Monday, 18 April 2022 17:43

African countries urged to push testing despite low covid-19 infections.

Staff Reporter.

African efforts to produce Covid-19 vaccines on the continent may face a setback amid a dearth of orders for the injections.

Aspen Pharmacare Holdings informed the Africa Centres for Disease Control and Prevention it's concerned about a lack of requests for Covid-19 vaccines and may close that manufacturing line if nothing changes, the head of the African Union's public health agency said.

The continent's biggest drugmaker is making the doses on behalf of Johnson & Johnson at a plant in South Africa and in March said it agreed to make those shots under its own brand. The Durban-based company didn't immediately respond to a request for comment.

The absence of orders comes as countries on the continent left behind in the initial global roll-out now have more shots than they have been able to administer. Both Africa CDC and the World Health Organisation have called for better coordination of supplies, urging donors to ensure the shots arrive well before their expiry dates so that fewer are wasted.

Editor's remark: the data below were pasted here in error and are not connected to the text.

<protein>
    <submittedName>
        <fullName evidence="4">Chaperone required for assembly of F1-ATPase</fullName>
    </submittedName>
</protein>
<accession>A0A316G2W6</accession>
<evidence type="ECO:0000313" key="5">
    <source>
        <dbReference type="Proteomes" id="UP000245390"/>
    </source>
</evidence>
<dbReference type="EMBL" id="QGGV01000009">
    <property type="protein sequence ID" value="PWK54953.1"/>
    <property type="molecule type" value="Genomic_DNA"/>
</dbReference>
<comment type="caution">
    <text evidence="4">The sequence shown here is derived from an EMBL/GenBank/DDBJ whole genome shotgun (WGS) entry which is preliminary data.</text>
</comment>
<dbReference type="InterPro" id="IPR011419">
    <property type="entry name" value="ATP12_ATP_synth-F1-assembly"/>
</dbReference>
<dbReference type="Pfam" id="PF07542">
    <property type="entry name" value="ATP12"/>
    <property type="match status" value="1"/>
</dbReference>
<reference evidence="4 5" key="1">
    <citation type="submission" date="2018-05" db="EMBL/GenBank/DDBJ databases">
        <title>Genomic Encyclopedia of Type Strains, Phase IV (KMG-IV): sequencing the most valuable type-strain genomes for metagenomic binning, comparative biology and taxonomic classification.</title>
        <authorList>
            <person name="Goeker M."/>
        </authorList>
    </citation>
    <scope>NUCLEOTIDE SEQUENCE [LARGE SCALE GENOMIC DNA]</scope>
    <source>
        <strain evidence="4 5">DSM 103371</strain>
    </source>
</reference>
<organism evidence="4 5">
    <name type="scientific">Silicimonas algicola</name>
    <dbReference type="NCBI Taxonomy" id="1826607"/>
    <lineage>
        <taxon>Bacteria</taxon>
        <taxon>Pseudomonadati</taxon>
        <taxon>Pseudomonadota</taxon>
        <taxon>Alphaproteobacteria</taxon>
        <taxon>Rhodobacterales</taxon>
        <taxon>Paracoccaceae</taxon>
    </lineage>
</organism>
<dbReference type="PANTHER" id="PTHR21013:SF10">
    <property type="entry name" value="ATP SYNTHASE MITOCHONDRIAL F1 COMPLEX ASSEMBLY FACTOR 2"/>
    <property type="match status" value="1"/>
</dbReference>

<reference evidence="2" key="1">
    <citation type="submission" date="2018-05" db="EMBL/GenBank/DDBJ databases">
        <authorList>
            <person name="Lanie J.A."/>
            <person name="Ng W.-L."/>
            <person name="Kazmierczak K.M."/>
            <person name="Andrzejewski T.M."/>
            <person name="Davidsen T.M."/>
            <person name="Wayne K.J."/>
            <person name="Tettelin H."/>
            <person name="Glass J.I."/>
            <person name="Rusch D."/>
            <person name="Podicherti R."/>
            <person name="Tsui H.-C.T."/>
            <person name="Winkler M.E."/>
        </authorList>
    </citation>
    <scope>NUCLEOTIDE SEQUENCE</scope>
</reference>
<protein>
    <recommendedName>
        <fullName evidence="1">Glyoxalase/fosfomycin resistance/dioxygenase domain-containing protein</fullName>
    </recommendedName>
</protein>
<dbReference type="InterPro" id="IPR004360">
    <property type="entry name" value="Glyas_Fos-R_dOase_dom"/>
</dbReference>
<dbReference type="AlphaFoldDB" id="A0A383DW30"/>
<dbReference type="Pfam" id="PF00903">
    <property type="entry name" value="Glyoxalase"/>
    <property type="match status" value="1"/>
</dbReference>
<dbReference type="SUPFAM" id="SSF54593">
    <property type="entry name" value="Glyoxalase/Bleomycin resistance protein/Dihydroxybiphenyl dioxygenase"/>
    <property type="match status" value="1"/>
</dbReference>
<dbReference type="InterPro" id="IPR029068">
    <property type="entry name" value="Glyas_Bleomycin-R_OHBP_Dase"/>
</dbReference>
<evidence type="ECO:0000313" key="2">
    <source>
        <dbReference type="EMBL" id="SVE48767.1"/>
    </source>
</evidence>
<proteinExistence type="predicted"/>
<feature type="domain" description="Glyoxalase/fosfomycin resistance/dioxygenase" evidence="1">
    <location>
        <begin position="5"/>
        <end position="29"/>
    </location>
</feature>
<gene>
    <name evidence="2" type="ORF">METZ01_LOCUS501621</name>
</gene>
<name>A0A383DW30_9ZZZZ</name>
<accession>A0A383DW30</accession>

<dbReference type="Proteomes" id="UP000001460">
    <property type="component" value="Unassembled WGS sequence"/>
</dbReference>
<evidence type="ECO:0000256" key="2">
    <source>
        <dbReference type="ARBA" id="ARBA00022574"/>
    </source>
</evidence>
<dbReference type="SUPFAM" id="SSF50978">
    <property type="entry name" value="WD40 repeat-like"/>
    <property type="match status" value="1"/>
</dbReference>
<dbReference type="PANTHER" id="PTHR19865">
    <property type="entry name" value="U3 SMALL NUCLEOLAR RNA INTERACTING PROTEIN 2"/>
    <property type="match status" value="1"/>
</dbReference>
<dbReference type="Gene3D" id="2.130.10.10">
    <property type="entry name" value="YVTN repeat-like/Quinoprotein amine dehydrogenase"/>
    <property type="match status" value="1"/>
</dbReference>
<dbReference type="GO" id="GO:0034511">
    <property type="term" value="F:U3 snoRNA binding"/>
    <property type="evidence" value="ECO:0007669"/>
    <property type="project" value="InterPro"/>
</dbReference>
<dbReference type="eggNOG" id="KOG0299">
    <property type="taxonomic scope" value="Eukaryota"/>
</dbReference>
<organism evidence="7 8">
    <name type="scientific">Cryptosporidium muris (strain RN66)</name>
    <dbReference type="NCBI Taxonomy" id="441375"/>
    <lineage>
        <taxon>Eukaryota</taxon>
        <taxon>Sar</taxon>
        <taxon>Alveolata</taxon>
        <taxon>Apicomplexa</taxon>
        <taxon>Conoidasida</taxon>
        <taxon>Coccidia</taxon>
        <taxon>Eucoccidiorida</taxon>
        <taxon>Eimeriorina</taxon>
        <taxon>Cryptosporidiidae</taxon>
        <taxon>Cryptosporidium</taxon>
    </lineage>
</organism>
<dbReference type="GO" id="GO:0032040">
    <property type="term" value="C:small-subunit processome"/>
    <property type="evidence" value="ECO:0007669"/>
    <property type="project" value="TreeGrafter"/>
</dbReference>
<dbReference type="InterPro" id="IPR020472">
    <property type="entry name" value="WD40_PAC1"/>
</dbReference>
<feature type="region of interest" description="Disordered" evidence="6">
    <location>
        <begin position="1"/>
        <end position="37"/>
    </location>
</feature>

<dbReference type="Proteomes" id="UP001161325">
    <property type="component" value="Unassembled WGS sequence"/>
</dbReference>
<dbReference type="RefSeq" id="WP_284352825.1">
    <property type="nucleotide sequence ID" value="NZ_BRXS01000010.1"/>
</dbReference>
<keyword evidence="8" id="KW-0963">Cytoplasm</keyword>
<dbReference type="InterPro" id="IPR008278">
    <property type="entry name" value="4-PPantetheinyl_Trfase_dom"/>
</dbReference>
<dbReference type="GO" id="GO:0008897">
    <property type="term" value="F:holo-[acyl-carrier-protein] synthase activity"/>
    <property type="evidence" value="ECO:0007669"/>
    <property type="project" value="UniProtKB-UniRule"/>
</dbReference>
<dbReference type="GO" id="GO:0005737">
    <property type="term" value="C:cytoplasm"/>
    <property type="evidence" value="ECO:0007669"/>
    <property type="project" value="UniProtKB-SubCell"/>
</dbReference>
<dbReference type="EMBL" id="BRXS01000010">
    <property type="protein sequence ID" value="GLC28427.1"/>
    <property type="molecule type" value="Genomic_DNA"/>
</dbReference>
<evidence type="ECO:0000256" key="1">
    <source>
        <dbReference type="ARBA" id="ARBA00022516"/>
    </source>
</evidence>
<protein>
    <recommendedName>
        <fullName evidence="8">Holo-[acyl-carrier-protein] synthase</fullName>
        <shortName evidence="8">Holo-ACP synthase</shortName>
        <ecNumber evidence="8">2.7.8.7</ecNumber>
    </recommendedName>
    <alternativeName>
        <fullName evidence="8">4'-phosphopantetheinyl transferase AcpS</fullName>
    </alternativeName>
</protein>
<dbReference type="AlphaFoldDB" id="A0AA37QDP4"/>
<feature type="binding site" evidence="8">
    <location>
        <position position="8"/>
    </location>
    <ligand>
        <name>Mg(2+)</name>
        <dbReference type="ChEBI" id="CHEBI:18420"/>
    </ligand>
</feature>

"African countries have been getting a lot of donated vaccines," John Nkengasong, director of Africa CDC said at a briefing. "But if we rely only on these, it will be very short-sighted."

Nkengasong urged African countries to secure future health needs by supporting local companies that are making vaccines. In turn, he said these businesses must diversify the types of vaccines they make and add other treatments needed on the continent.

"History will not remember us well if we don't," he said.

New Covid-19 infections in Africa are at their lowest since April 2020, the WHO said in a separate statement. Still, Nkengasong urged countries to push testing as this, too, has dropped, even as the virus continues to circulate.

In addition, the recently identified BA.4 and BA.5 sub-lineages of the Omicron variant detected in Botswana and South Africa are being researched to determine whether they are more infectious or virulent, the WHO said.

These strains have also been confirmed in Belgium, Denmark, Germany and the UK. Currently there are no significant differences seen between the new sub-lineages and known Omicron variants, the WHO said.